People say that writing is essential for organizing their thoughts. Most people are indeed more comfortable writing out their speech before giving it. However, this can be a trap for the beginner who doesn’t fully appreciate the difference between the written word and the spoken word.
The written word has tools like commas, periods, paragraph breaks, and question marks. It is designed to be read by the eyes, which can easily handle sentences twenty words long. The spoken word relies on your entire body, but primarily your voice, tonality, and pauses. It is designed to be “read” by the ears, which is accustomed verbal chunks that are 5 – 7 words long. Moreover, while you may be perfectly comfortable using certain words in your speech draft, such as vehemently, you may stammer if such a word were to escape your lips in front of 100 people. The speaker who doesn’t appreciate this difference between writing to write and writing to speak does so at his own peril.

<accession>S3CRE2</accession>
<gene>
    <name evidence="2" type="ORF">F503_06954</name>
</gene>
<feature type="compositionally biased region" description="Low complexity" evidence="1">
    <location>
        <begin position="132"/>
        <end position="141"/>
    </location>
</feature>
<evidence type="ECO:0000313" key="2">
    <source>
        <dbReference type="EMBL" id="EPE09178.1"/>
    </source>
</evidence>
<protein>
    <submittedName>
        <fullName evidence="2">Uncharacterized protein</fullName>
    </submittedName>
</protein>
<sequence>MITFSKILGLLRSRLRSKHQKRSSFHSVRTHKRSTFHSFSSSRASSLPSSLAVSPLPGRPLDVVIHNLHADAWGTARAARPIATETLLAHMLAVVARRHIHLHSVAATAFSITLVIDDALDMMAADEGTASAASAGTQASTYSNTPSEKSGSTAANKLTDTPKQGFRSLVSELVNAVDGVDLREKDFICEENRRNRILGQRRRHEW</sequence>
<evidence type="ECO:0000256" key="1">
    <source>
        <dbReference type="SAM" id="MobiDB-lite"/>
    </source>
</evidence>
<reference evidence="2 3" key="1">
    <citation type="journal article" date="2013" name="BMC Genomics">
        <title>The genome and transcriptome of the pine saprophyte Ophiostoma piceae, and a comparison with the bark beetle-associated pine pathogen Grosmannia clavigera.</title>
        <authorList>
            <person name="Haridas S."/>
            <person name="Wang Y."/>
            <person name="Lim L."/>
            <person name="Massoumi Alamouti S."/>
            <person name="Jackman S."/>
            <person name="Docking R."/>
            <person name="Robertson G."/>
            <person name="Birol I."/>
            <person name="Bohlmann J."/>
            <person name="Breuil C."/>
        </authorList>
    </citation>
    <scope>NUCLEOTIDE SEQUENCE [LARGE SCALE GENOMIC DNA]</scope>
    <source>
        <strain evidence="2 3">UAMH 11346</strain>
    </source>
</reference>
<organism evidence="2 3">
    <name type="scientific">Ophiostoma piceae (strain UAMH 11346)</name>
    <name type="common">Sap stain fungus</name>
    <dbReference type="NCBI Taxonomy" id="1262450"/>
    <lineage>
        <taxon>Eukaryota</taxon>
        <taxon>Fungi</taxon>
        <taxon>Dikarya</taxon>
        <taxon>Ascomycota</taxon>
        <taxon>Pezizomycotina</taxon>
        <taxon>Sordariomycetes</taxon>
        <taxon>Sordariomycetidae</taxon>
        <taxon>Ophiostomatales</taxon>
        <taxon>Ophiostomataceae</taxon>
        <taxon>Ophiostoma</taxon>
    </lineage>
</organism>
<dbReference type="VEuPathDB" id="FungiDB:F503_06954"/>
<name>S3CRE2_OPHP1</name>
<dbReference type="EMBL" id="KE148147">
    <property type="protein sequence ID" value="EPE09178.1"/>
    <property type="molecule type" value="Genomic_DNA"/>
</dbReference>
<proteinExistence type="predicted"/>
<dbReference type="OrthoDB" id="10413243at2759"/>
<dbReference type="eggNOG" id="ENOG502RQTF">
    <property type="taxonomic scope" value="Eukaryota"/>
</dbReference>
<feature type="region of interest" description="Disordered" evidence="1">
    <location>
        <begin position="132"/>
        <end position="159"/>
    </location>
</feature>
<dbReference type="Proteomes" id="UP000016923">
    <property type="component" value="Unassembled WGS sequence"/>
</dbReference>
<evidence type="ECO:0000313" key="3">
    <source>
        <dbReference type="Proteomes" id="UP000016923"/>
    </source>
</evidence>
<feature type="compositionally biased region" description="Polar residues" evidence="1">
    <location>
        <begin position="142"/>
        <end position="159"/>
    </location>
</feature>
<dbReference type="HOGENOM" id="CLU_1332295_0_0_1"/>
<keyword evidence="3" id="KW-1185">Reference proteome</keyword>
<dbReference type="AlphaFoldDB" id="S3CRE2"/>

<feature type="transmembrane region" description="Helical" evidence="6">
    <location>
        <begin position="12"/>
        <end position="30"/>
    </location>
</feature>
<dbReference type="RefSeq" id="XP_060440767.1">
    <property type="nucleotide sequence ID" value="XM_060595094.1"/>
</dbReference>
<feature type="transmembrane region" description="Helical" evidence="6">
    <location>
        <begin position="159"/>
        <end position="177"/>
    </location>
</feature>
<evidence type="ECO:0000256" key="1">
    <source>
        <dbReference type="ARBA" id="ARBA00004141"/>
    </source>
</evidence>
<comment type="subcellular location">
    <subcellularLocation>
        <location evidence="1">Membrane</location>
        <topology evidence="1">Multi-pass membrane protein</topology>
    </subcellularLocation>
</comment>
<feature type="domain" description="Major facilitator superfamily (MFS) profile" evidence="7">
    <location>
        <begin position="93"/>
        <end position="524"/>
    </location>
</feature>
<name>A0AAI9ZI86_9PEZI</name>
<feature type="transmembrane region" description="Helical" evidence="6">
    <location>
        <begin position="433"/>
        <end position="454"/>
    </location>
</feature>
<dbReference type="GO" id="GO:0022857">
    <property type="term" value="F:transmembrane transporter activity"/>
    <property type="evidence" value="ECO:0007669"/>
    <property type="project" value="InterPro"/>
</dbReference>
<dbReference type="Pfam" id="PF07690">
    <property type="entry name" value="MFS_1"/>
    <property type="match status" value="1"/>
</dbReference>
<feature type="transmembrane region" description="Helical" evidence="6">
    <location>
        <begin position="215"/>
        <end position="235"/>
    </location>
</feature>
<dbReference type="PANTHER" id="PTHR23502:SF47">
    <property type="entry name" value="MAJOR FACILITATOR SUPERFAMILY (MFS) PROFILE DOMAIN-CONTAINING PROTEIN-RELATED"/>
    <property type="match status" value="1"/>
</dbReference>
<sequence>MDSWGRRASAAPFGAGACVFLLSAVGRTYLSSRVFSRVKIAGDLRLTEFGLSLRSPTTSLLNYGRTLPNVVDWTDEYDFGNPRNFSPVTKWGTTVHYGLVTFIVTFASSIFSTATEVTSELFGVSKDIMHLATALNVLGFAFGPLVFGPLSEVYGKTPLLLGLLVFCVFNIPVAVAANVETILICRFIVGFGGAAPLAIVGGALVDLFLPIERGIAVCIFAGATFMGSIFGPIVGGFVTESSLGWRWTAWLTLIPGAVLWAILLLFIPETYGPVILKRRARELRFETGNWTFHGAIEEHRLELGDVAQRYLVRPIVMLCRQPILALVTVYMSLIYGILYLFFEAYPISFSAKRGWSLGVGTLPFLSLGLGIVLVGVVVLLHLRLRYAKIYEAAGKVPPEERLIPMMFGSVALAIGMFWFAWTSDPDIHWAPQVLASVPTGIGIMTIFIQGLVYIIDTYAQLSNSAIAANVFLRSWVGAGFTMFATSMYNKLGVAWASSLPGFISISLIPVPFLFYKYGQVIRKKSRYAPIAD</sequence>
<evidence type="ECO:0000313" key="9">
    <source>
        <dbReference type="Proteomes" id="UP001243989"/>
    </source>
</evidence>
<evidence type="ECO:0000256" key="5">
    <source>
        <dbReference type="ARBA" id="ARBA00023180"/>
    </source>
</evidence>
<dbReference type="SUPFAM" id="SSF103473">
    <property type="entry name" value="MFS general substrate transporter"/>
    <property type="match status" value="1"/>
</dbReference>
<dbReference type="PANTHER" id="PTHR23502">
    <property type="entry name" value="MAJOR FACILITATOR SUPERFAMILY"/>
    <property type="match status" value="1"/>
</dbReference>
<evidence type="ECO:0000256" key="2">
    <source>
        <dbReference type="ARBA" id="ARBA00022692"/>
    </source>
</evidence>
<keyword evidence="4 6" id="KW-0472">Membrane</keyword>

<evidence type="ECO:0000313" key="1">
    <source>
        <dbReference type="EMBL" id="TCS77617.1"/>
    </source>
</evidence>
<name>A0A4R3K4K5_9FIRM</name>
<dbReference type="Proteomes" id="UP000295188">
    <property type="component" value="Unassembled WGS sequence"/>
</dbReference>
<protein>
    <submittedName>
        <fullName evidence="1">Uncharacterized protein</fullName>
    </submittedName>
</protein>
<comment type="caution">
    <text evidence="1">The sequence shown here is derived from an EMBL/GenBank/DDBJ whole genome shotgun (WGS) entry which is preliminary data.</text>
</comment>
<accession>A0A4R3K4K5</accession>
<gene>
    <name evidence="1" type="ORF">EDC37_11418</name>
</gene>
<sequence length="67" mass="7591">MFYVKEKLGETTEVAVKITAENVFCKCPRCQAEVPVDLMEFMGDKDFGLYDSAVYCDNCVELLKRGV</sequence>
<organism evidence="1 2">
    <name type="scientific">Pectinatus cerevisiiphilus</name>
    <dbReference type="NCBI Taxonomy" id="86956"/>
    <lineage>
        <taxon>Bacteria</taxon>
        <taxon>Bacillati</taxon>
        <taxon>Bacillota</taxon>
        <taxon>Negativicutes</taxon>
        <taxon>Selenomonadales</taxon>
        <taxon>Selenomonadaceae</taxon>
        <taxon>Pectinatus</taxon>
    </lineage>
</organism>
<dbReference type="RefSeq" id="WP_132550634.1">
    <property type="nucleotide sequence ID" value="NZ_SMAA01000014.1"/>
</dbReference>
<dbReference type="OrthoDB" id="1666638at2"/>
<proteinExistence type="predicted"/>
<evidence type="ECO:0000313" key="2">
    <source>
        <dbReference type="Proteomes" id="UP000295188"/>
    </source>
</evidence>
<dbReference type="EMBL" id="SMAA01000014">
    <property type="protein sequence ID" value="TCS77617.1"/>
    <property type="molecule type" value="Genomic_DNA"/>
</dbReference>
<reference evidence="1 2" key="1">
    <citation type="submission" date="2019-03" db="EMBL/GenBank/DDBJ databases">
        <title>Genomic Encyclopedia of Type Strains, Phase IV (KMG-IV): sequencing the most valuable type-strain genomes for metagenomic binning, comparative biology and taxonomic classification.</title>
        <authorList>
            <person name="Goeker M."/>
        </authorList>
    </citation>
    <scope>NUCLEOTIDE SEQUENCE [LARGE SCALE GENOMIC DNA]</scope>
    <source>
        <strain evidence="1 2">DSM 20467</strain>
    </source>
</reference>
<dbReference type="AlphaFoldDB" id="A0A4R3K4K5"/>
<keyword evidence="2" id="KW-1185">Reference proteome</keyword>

The aspiring writer/speaker would do well to read The Elements of Speech Writing and Public Speaking by Jeffrey Scott Cook. Cook delves deep into the technical aspects of speech writing and tells you how to script and outline your speech for any occasion and how to deliver those carefully crafted speeches. There’s a great chapter on how to build oratorical power by the use of similar words to open sentences (anaphora) and use of sentence fragments to quicken the pace (asyndeton).
For more on how to make a seamless transition between your written draft and your oral product, check out Bernie Bulkin’s article on Speaking From A Text.